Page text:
The results of this question are promising. Here I feel safe to say most people know that LIKE is not for full-text search.

The segregated results are also within a very narrow corridor:

It is, however, strange that PostgreSQL users under performed at this question. A closer look at how the question is presented to PostgreSQL users might give an explanation:

CREATE INDEX tbl_idx ON tbl (text varchar_pattern_ops);

SELECT id, text
  FROM tbl
 WHERE text LIKE '%TERM%';

Note the addition to the index (varchar_pattern_ops). In PostgreSQL, this special operator class is required to make the index usable for postfix wild card searches (e.g. 'TERM%'). I added this because I aimed to find out if people know about the problem of leading wild cards in LIKE expressions. Without the operator class, there are two reasons why it doesn’t work: (1) the leading wild card; (2) the missing operator class. I though that would be too obvious. Retrospectivley, I believe some participants interpreted this operator class as “magic that makes it work” and thus took the wrong answer.

Question 5a: Index-Only Scan

Question five is a little bit tricky, because PostgreSQL did not support index-only scans when the quiz was created. For that reason, there are two variants of question five: one about index-only scans for users of MySQL, Oracle and SQL Server databases. And another question about index column order for PostgresSQL users. Both results are presented here, but the segregated data is limited for obvious reasons. We start with the question about index-only scans:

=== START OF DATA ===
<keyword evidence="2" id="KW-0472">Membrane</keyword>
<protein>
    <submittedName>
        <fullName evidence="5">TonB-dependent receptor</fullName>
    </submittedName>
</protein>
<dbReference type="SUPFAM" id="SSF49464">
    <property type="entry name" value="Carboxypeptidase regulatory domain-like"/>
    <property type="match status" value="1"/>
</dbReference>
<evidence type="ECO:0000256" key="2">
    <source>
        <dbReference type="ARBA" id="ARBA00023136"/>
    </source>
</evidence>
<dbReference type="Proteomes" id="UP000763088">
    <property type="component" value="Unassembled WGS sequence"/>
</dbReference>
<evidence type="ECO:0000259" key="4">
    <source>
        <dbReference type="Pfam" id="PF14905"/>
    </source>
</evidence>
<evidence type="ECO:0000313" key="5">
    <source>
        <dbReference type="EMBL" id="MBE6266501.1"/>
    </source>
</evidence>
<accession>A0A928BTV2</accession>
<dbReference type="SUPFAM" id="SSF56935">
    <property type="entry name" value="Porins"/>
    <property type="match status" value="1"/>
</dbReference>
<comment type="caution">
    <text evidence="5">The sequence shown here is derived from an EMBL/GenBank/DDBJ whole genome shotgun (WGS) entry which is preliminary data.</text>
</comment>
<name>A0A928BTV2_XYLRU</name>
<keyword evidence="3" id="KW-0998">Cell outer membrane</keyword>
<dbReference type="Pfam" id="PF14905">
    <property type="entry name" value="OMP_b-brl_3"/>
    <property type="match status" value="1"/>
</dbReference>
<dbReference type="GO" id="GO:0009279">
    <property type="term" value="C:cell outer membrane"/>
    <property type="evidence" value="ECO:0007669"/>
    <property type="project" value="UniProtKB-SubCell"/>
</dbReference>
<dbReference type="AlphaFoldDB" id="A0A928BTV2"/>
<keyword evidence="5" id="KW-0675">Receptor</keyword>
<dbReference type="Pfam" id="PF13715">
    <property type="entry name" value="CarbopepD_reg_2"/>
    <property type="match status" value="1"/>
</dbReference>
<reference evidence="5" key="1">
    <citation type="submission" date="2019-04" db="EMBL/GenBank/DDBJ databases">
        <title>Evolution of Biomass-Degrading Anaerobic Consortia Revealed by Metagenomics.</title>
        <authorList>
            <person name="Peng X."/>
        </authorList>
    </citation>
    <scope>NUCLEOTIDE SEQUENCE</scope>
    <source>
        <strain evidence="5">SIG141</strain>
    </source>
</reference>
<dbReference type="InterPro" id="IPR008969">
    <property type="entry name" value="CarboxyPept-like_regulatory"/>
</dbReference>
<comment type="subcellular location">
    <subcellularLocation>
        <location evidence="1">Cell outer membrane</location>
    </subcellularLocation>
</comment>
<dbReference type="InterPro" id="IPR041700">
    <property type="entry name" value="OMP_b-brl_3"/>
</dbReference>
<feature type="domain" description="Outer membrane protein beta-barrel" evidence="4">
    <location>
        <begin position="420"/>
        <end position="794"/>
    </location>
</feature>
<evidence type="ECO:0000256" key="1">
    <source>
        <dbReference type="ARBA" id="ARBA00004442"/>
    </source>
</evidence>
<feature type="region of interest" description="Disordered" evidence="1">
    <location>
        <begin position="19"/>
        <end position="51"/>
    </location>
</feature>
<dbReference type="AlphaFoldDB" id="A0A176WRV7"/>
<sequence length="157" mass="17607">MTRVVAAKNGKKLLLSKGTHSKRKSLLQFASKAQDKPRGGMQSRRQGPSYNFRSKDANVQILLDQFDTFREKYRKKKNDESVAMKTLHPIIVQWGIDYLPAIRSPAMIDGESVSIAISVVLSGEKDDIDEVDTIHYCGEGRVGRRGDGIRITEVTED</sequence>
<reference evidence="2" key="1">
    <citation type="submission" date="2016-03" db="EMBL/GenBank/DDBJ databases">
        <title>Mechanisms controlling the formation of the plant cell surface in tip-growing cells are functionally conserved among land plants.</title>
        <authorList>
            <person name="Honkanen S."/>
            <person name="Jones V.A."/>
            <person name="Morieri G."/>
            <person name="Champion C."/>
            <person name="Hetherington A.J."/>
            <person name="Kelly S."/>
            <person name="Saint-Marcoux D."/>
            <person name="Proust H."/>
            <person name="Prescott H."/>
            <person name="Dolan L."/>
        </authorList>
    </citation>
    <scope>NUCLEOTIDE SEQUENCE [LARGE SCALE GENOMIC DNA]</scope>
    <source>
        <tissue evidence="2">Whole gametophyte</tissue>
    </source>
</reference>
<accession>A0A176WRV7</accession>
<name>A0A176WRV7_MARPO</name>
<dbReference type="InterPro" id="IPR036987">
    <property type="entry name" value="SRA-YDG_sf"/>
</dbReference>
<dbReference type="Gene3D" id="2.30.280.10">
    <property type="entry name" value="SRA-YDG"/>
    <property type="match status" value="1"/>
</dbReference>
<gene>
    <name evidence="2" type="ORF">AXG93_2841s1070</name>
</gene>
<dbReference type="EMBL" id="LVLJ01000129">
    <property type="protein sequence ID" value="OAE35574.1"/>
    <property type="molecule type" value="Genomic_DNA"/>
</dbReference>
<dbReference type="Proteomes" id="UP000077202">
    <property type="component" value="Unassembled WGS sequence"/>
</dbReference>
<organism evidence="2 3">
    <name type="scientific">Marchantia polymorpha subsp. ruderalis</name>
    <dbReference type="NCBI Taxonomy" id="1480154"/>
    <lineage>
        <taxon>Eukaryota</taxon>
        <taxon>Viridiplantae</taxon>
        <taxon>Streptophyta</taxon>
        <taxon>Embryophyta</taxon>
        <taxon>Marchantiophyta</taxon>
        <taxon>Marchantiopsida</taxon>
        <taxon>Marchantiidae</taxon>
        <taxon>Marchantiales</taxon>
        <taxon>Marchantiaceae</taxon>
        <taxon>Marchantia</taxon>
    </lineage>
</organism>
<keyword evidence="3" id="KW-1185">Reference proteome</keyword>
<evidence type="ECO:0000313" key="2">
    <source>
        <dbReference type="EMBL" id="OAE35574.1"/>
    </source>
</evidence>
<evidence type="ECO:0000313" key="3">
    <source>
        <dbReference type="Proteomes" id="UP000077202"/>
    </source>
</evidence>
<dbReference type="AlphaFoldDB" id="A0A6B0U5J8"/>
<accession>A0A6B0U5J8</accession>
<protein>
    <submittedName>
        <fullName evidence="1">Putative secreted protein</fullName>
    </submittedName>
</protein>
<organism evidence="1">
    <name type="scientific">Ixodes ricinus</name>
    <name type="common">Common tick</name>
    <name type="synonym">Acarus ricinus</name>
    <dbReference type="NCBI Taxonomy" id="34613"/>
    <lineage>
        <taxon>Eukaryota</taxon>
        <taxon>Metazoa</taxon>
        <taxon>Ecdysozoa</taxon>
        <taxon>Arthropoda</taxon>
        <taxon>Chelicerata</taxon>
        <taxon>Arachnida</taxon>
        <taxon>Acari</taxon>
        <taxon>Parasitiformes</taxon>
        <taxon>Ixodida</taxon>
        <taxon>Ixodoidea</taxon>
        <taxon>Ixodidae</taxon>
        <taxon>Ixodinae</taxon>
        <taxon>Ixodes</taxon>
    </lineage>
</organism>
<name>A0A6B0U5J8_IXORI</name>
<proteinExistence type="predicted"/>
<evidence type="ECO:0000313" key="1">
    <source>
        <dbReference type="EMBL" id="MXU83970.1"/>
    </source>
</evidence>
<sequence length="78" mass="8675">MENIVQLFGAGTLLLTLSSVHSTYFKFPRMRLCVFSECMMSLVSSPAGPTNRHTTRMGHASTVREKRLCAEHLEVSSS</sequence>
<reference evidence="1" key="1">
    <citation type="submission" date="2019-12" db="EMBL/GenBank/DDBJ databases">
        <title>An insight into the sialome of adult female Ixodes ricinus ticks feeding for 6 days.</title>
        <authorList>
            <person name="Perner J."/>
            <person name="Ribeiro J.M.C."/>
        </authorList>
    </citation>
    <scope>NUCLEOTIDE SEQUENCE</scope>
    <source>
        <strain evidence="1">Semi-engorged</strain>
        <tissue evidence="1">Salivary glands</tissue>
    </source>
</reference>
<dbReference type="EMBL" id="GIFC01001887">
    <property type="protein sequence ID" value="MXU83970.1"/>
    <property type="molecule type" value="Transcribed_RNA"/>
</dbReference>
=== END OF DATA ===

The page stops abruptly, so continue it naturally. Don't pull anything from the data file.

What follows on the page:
How will the change affect query performance?

Current situation, selecting about hundred rows out of a million:

CREATE INDEX tab_idx ON tbl (a, date_column);

SELECT date_column, count(*)
  FROM tbl
 WHERE a = 123
 GROUP BY date_column;

Changed query, selecting about ten rows out of a million:

SELECT date_column, count(*)
  FROM tbl
 WHERE a = 123
   AND b = 42
 GROUP BY date_column;

Note the added where clause in the second query.

This question is also special because it offers four options:

  • Query performance will roughly stay the same (+/- 10%)